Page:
This isn't a finality--I haven't yet been accepted, and I'm not necessarily a shoe-in just because I'm a foreigner who speaks English as a mother tongue. The programs I'm applying to do have limits of how many people they accept, but I haven't seen anything seeing exactly how many people apply. What am I applying for? In general, international media/culture studies. There are a few tracks, one being more focused on culture, one more on media, and one on the creative industry--page layout, websites, etc. The cool thing is that they are bilingual--and I won't be signing up for the English/French program. I'm (eek) trying to get into the Spanish/French program. The application process is a pain, especially the part where I have to fork over tear-inducing amounts of money to get my transcripts and diplomas translated. In addition, I have to write a detailed cover letter and CV (in French), and give a 20-minute interview in French and Spanish. But the scariest part? A three-hour exam where I'm given documents in Spanish and have to write a 2-page resume in French. I've been putting off studying this because it scares me..but I need to get my ass over to the library soon and get to work. It's not just the Spanish that I'm worried about that--I can study that and prepare answers to potential questions. I'm actually more worried about the format and way the French write their essays. They have a certain format--ie, this piece of information is presented here, transitional phrases must be used in certain places, blah blah. I'm giving myself an ulcer so I'm going to stop thinking about it for tonight.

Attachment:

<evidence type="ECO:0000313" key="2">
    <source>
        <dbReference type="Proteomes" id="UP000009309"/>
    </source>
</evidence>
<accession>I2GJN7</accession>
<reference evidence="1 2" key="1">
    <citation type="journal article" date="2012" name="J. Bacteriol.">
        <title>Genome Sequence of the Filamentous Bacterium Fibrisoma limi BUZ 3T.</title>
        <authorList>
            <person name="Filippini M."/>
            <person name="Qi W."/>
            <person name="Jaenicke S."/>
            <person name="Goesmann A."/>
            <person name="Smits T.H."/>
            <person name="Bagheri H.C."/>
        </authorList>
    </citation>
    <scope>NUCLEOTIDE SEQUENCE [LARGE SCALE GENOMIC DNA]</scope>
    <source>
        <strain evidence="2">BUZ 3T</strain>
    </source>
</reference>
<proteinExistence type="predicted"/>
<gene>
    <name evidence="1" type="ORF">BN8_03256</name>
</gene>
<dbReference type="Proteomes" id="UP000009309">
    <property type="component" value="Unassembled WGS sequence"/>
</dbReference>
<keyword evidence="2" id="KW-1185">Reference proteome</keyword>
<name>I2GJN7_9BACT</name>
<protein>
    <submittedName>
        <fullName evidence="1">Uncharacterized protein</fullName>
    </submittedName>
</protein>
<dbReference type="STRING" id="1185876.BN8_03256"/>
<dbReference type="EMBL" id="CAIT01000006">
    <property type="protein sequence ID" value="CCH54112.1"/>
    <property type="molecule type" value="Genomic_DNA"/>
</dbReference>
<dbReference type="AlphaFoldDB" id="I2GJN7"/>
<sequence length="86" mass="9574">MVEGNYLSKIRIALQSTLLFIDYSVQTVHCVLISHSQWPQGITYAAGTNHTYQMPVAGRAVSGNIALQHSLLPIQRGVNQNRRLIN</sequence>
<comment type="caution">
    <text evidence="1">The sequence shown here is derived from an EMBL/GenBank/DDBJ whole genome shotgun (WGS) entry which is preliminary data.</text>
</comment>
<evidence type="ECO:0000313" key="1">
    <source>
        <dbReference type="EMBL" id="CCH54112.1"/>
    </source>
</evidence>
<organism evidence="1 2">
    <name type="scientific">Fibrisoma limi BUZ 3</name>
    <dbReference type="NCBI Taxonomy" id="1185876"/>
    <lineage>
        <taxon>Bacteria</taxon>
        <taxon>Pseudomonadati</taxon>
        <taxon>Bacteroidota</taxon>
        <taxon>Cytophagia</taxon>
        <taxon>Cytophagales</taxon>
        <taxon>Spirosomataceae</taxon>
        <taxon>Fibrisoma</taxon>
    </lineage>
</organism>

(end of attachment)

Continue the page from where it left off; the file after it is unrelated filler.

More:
If I'm not accepted, I'll have to reorganize my plans. I don't know if I want to live here another year just as an elementary school teacher making a piddly salary per month. From what people tell me, it's not as hard to get in as they make it out to be--some departments really need students to keep up the quota, and in general, French universities are not nearly as competitive as their American counterparts (except the elite "Grandes Ecoles"). I also have advantage already speaking English, since a lot of the programs strongly recommend a good level of it to apply. But I'm not going to let myself think I have any better of a chance than anyone else. I've already finished my CV, half of my cover letter, and my transcripts are in northern Paris being read over as we speak. More than anything, I need to work on my skills reading and resuming texts, and of course, my Spanish. I bring my Spanish grammar book with me everywhere, and I'm reading Camus' famous L'Etranger (The Stranger) in Spanish (El Extranjero) since I know the story and can understand it a bit easier.

Alright, so much for not being long-winded. I hereby promise to not suck so much as posting. It's my 25th birthday resolution (as of yesterday..I'm offically old). I recently went on vacation, and I will soon post pictures of my little escapades around Europe. Paris isn't too bad, either! I was out and about in Paris the first week of my vacation, when it actually felt like spring here. No such luck since last week--I've had to (re)pull out my winter coat and make pouty faces on my way to work in the morning (as if 7:15 am wasn't bad enough on its own).

Seriously lucky.